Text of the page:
Offered by Brittany LaVoy, MD, FAAP – Brighton Pediatrics
The importance of recognizing symptoms of a concussion has been widely discussed in recent years. It is now known that individuals who have a significant number of concussions in their lifetime are at higher risk for long term damage to the brain. So what are the symptoms of a concussion?
The symptoms of a concussion can vary widely. They include mild to severe headache, nausea, vomiting, difficulty concentrating or a feeling of “fogginess”, changes in behavior or mood, and changes in balance. These symptoms can vary in severity as well as in the length of time they are present. Because of this there is no “one size fits all” approach to concussions. So what should you do if your child seems to have symptoms of a concussion?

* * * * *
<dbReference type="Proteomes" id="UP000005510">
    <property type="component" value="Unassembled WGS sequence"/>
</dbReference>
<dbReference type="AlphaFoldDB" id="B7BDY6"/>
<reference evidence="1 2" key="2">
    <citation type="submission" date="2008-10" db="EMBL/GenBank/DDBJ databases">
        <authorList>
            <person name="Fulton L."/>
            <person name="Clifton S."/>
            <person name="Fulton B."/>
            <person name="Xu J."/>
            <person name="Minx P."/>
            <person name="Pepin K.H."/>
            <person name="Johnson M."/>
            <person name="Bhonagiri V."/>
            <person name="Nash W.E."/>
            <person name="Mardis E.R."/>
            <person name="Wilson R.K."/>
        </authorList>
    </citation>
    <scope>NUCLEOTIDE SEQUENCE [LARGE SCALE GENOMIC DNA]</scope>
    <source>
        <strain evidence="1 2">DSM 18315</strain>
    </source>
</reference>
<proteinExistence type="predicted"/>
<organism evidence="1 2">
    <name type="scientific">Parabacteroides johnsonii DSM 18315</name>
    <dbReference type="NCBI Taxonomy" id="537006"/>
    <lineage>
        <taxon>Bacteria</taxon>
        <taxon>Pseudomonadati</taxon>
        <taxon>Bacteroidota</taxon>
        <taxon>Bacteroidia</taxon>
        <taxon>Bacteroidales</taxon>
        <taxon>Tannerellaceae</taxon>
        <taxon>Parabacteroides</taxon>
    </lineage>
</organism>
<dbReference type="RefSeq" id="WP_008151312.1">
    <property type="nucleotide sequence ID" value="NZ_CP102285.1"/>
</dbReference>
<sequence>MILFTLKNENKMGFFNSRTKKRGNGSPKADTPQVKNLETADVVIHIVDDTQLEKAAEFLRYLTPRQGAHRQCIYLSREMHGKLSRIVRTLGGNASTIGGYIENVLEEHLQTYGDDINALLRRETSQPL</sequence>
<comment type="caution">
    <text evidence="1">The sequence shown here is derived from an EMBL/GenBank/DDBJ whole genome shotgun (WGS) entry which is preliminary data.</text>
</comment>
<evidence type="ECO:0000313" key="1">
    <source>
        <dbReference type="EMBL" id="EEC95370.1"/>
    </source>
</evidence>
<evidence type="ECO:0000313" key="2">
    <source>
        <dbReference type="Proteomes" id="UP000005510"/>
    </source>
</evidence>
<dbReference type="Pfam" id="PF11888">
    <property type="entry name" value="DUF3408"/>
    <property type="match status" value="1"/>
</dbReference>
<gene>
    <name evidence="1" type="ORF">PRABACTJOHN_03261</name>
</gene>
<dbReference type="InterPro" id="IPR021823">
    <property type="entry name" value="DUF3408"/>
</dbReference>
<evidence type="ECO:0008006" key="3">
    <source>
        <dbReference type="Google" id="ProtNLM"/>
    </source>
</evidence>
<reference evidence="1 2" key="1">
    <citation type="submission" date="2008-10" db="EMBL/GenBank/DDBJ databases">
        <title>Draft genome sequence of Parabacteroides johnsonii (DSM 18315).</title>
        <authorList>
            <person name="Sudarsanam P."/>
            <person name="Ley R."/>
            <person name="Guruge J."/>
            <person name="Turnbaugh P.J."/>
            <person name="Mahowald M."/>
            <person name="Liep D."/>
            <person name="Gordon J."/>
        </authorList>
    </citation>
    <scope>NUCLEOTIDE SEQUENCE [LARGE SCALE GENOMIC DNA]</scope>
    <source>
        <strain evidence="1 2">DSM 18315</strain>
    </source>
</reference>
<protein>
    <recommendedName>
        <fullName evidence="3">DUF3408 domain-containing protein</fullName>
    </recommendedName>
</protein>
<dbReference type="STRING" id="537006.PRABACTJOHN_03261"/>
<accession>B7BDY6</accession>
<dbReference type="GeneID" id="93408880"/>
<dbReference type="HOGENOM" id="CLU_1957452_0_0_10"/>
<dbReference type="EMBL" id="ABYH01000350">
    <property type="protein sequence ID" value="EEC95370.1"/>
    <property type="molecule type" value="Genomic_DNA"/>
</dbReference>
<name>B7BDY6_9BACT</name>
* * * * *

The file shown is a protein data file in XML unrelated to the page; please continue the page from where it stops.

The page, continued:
Following a concussion, or if there is concern for a possible concussion, it is important to have an evaluation by a physician soon after. If at the time of injury there is a loss of consciousness (when someone is “knocked out”), or there are severe symptoms, this evaluation should first occur in an ER. Following this, your child should be evaluated by their doctor and a plan to return to school and sports should be made specific to your child and their symptoms. This may include time off from both school and sports or sports only. Your child should be kept from playing sports until this evaluation occurs. Being able to participate normally in school is the first step in returning to sports. If at anytime during returning to school or starting to again participate in athletic activities concussion symptoms return, your child should not continue sports participation and be re-evaluated by their physician. The worst symptoms of a concussion usually occur in the first few hours to a day following a concussion. Less severe symptoms can continue for a few days to a few weeks.
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